§ 6.13 Artificial Gravity and the Effects of Zero Gravity on Humans
Zero gravity has many effects on the human body, some of which lead to significant health concerns. It is clear that it would be much healthier for crews to provide artificial gravity for long duration space habitation. This means rotating the habitat to produce artificial gravity by the centrifugal (centripetal) force.
Deleterious effects of zero gravity on astronauts to date are well documented. Because this is a long topic, and a topic of frequent inquiry, we have started a separate page - the PERMANENT page on the adverse effects of weightlessness.
One issue regarding space settlements rotating for artificial gravity is the beginning of the "comfort zone" as regards the radius of the rotating structure. For example, if we want to connect two fuel tanks by a cable and rotate them to produce artificial gravity as strong as Earth's gravity, how far should we put them apart?
Some people ask how much artificial gravity we need in order to stay healthy and live in space for the rest of our lives. We could assume Earth-normal gravity and design accordingly, but less might be found to be acceptable. There's literature on this but it's not covered here yet.
For very small habitats, rotating them to produce artificial gravity results in some very noticible differences with real gravity due to the coriolis effect. When you drop an object, it does not fall straight now, but falls by a curve (according to the perspective of the person inside the rotating habitat). Likewise for objects bouncing up. When you stand up, your upper body will find itself significantly leaned over if you are in a small habitat rotating fast. For larger habitats, these effects are diluted to where they are humanly unnoticable. If we want artificial gravity in spacecraft or small habitats (including industrial ones) and strive for a most economical design, then we need to understand the significance of rotation on humans. The analogy to the comfort of sailors on ships at sea is appropriate. Large, steel hulled ships are more comfortable than small, fiberglass hulled ships.
Based on experiments on people in centrifuges and slow rotation rooms, it appears that the minimum radius for an artificial gravity habitat is about 20 meters (i.e., diameter 40 meters). This is not very long. Secondly, the maximum rotation rate appears to be around 4 revolutions per minute.
If a gravity of about one third Earth's is permissable, then a short radius habitat may be comfortable.
The main reason for lowering radius would be simply economics in an early space habitat in that lower radius means less material needed, including designs for stress. However, in a scenario using asteroidal or lunar material whereby the costs of material in orbit is much lower, we will probably opt for larger habitats and perhaps even Earth-normal gravity.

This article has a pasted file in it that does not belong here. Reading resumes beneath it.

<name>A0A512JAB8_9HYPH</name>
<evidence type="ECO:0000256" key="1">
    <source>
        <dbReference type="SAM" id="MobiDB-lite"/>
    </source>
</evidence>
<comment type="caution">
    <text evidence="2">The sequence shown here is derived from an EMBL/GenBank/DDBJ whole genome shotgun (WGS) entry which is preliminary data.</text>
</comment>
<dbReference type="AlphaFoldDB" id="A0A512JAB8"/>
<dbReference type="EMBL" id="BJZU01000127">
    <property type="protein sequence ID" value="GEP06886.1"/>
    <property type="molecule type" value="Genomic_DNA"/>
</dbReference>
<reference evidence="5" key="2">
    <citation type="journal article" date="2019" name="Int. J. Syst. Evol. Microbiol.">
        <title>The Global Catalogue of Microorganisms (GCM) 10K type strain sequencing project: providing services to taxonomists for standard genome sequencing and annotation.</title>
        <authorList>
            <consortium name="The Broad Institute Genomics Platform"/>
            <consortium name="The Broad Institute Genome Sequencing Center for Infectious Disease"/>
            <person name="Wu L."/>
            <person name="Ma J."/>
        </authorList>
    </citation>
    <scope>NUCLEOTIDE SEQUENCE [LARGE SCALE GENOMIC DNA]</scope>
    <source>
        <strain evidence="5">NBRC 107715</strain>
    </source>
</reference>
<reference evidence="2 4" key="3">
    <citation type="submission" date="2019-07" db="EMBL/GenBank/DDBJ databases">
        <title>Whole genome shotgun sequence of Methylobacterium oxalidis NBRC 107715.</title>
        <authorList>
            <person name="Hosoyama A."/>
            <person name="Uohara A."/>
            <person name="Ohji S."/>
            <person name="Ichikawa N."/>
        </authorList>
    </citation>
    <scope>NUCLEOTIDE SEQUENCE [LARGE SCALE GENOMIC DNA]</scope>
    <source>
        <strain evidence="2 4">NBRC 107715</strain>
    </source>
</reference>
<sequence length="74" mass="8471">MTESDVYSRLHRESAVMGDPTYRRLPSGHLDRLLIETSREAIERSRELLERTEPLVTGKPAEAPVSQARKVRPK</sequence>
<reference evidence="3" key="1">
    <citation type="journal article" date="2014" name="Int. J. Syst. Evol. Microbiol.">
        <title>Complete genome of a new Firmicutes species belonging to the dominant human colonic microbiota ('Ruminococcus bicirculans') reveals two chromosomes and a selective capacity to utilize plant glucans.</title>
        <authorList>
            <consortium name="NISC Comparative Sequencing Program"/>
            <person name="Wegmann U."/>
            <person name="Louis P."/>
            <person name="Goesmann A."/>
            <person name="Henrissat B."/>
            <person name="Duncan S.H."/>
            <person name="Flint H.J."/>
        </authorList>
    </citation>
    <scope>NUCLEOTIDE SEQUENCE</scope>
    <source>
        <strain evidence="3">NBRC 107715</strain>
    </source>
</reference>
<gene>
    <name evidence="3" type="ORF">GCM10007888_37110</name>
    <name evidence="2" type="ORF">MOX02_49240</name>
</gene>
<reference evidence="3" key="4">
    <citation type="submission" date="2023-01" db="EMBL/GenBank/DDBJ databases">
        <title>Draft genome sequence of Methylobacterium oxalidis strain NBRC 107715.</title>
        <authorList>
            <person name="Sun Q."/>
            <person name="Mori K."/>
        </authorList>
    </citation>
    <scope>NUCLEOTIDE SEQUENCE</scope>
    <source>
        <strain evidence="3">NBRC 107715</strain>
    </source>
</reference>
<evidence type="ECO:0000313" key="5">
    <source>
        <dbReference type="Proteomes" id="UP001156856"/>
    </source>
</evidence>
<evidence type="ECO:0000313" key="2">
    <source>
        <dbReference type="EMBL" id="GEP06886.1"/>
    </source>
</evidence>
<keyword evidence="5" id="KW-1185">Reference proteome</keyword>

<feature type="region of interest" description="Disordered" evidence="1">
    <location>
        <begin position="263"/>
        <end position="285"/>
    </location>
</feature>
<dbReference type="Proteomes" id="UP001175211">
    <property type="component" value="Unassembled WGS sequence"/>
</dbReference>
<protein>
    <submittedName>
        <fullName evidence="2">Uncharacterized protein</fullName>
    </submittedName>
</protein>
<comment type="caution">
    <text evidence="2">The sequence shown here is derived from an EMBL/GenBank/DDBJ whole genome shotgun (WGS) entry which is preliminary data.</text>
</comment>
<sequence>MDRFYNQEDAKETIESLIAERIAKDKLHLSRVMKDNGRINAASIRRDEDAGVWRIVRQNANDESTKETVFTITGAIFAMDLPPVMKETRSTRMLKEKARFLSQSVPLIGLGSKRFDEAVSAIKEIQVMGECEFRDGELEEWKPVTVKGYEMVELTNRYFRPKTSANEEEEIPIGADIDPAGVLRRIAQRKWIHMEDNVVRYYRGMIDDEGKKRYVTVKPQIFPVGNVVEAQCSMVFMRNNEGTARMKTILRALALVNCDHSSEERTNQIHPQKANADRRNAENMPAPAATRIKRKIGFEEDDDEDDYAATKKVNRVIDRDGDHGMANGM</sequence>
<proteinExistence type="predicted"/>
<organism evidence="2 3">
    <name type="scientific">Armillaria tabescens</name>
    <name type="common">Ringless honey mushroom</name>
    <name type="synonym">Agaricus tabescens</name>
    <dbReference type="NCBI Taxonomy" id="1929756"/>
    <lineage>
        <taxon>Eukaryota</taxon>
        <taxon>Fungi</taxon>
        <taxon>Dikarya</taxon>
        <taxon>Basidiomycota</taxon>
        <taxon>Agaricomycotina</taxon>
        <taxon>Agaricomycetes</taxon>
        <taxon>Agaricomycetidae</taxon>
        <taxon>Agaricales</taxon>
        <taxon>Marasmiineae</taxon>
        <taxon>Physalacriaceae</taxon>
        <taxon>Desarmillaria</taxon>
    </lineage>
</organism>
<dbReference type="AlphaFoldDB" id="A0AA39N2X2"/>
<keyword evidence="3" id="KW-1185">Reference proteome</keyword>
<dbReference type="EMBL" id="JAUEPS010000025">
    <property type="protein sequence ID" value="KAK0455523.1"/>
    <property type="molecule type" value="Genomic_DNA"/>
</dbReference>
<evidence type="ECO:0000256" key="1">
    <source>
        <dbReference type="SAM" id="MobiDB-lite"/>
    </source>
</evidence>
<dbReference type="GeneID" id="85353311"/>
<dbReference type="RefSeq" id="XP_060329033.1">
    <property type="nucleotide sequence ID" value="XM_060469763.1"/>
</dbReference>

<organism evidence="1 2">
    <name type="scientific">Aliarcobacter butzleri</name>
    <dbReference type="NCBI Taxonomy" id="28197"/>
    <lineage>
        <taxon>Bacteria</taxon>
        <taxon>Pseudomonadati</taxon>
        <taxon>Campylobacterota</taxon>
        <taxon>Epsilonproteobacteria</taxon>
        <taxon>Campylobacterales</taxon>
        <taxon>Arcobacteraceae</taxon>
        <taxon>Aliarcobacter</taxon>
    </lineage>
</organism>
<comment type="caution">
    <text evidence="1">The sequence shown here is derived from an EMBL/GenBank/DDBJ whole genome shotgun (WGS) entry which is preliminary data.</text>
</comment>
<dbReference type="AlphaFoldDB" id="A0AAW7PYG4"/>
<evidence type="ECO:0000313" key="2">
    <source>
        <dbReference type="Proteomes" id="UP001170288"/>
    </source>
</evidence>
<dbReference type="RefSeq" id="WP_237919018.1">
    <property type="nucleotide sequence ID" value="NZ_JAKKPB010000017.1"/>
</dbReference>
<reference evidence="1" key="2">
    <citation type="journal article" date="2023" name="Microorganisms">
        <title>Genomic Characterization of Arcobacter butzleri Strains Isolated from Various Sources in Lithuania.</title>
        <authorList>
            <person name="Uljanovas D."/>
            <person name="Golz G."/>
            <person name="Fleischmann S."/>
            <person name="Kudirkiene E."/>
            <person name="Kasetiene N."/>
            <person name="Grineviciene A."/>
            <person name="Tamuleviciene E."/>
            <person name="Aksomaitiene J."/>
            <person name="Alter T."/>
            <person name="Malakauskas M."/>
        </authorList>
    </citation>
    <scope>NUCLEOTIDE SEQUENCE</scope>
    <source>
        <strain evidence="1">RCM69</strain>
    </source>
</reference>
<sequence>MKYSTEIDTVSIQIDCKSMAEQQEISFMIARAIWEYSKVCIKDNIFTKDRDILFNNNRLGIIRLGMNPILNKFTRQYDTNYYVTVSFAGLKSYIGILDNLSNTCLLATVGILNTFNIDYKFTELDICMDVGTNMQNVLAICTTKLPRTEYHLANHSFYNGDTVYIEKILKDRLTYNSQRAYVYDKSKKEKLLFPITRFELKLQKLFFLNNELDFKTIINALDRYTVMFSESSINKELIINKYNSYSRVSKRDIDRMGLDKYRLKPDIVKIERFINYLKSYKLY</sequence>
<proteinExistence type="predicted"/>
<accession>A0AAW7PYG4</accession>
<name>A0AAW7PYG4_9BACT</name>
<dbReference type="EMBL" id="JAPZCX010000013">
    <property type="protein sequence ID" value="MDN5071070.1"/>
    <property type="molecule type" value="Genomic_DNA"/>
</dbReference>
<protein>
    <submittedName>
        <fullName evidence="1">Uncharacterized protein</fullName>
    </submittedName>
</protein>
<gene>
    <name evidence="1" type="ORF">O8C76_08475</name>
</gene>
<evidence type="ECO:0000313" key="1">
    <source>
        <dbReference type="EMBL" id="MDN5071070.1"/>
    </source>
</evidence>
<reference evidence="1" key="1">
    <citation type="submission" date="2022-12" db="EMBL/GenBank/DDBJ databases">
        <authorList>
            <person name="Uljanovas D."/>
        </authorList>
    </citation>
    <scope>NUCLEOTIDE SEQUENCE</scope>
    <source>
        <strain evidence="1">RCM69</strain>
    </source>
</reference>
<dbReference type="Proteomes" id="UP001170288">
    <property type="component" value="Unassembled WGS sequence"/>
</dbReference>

There are numerous technical designs for small spacecraft with artificial gravity, e.g., for missions to Mars. Space stations in low Earth orbit to date have not used artificial gravity for several reasons: so that they could be smaller and cheaper; many of the experiments to be conducted by the station were in microgravity (where gravity is undesirable), and docking systems are simpler when the station is not rotating.
For connecting spent fuel tanks to produce a space station situated in orbit, we can just put a long cable between them and rotate the structure.
People in space will start to move away from an entirely "up vs. down" sense of reference, and start to integrate the circular elements into their frame of reference as opposed to rectangular elements on Earth.
A few recent papers at the SSI/AIAA Princeton conferences on space habitats using artificial gravity, by architect Theodore Hall, are worth reading. His first two papers in up through 1993 (ref.) analyze the physics and the human comfort zone of artificial gravity (basing the latter on references to experiments by previous researchers). Dr. Hall's third conference paper in 1995 (ref.) applies the factors of the circular living environment to the architectural design of habitats in orbital space, with emphasis on psychology, perceptions and ergonomics.
Dr. Hall has prepared the following synopsis for PERMANENT:
Artificial gravity and the comfort zone
"Much of the research into the human factors of rotating habitats is twenty or thirty years old. Since the 1960s, several authors have published guidelines for comfort in artificial gravity, including graphs of the hypothetical "comfort zone". The zone is bounded by values of acceleration, head-to-foot acceleration gradient, rotation rate, and tangential velocity. Individually, these graphs depict the comfort boundaries as precise mathematical functions. Only when studied collectively do they reveal the uncertainties [23, 25, 26, 27, 28, 29].